Day 1: Bamboo Temple+ Back

Right after lunch, we tried to go to the Ox Warehouse just up the street to laugh at some modern art, but just like our first trip, there was nothing on.  Winding South back down toward Tap Seac Square, we accidentally stumbled onto the Temple of Bamboo, one of Macau's best kept secrets.
 

I must admit that temples don't interest me in the same way that churches do, mostly because our Buddhist and Taoist friends aren't into large grandiose displays of power and wealth.  They prefer to keep things on the down low, adhering to the tenets of their faith by building simple unpretentious structures.  For that reason, I sometimes find temples to be a little boring: if you've seen one, you've seen them all.

 
   

 

The Bamboo Temple, however, is a clear exception to this rule.  For sheer aesthetic value, this temple can give most churches a run for their money, its beauty just manifests itself in different ways.  I like how the natural elements in the courtyards, namely the trees, flowers and plants, interplay with the Buddhist art, altars and architecture, in ways not seen in churches.  And unlike churches, which are often self contained and rather collective in focus, the Bamboo Temple is an open complex, full of diverse yet harmonious elements, all in step and working together.  It also might be the most colourful temple in Macau, one rarely visited by tourists, but well worth seeing if you’re in the neighbourhood.  Quite what relation bamboo has to Buddhism I don’t know, but they sure built a beautiful temple in its name.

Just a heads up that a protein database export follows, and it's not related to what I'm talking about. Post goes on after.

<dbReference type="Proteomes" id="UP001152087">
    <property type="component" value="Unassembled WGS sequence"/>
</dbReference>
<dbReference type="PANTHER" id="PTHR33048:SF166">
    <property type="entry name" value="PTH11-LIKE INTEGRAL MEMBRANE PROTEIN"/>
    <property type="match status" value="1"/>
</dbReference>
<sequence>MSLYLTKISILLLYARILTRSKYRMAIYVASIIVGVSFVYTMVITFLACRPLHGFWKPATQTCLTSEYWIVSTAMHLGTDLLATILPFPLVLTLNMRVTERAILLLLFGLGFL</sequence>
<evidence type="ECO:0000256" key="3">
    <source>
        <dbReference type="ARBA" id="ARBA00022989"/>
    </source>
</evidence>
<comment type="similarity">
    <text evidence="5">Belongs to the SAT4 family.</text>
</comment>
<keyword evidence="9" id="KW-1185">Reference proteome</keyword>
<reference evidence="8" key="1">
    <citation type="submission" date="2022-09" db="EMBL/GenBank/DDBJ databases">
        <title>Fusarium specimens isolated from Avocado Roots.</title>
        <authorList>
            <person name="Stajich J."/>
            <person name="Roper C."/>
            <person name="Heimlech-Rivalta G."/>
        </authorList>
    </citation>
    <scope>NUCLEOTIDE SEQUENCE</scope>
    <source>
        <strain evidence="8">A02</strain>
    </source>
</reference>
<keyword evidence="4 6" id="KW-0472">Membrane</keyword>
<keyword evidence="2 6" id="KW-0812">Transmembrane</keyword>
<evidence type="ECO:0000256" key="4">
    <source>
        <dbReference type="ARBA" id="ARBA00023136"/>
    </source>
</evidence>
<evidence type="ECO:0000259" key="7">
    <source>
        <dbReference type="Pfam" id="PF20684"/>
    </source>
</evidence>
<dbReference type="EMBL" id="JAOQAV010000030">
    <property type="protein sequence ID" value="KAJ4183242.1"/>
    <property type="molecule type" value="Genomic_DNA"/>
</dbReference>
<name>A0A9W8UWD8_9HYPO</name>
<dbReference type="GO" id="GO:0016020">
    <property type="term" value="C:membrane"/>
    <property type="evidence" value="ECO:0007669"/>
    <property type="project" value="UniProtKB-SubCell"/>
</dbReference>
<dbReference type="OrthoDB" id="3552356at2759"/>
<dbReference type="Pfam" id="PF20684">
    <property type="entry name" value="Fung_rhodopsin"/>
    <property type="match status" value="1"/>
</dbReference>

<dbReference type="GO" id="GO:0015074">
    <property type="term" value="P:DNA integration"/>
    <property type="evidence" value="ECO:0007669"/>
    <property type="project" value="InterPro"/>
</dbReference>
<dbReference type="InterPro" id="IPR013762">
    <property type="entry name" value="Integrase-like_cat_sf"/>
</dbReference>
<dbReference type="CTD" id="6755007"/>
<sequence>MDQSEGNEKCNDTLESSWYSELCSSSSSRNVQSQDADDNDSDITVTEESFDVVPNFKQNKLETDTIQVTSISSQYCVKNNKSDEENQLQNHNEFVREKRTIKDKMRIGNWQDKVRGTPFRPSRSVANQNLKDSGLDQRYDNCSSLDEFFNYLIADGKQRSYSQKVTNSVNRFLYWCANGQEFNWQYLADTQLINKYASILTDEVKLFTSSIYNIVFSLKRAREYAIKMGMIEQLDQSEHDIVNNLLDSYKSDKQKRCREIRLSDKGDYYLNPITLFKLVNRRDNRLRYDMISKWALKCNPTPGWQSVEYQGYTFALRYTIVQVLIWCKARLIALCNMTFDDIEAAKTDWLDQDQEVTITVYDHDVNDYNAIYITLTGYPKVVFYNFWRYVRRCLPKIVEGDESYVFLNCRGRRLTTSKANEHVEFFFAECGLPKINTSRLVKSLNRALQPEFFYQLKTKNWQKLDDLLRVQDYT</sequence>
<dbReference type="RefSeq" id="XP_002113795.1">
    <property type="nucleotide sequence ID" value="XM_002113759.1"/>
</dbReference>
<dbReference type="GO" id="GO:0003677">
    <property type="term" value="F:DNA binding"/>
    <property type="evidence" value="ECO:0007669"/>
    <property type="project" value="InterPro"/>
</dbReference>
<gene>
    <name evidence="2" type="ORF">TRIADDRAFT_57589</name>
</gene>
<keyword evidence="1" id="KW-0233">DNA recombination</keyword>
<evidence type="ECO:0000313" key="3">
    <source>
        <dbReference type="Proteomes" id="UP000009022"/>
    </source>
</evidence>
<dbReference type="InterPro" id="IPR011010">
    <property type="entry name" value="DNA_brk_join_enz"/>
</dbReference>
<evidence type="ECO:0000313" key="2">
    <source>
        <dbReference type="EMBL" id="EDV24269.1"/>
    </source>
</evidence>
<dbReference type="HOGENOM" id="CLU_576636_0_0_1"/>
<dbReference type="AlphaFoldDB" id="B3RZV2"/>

The Bamboo Temple is not only not marked on the free Macau tourist map, it's not even marked on the brochure specifically listing all the temples in Macau.  It’s not hard to find though.  Once you get to the 3 Lamps District, signs in the neighbourhood will show you the way.  (You should find it on Estrada de Coelho do Amaral, very close to Rua de Bras da Rosa.)
 

Tap Seac Square was our next stop of the afternoon, to see what was on at Tap Seac Gallery.  Disappointingly, nothing was, but I'll cheat a little and show you what was on display the following week, From East to West: the Wonderful World of Puppets.  I don’t know how long we’ll continue to make puppets, because it already seems like a lost art form, particularly in the West.  Maybe they’ll still play a part in some traditional festivals, but that’s it.  Anyway, here are the ones I liked best.

 

 

The first two are from Portugal, the second pair from Macau.

 

 

 

The first one is from England, the second one from China, and the last two from Myanmar.

 

 

The first pair is from Sri Lanka, the third puppet is Indian, while the last two are from Nepal and Africa respectively.
 

Directly opposite of Tap Seac Square is the old Estoril Hotel which has sat empty and disused for many years.  Prior to the Lisboa opening in 1970, it used to be SJM's flagship hotel, particularly renown for its Thai massage parlor and very physically endowed Thai ladies who worked there.  Their presence in the neighbourhood led to a number of Thai restaurants and shops opening in the area, some of which still remain open today.  Hotel Estoril may soon be getting a new lease on life, as there are plans to convert it into a community centre for local youth.  Here's hoping that the building's current form and architecture are retained, as the Estoril is a historically significant hotel, and it would be a travesty to see it go.

 

 

After Tap Seac Square, Mu Yi and I called it a day.  We returned to the Lisboa via Rua de Campo and rested up for our evening endeavours, which included dinner at the hotel’s signature Portuguese restaurant, Guincho A Galera, and a nightcap of wine and gossip at Macau’s premier drinking lounge, Macau Soul.
  

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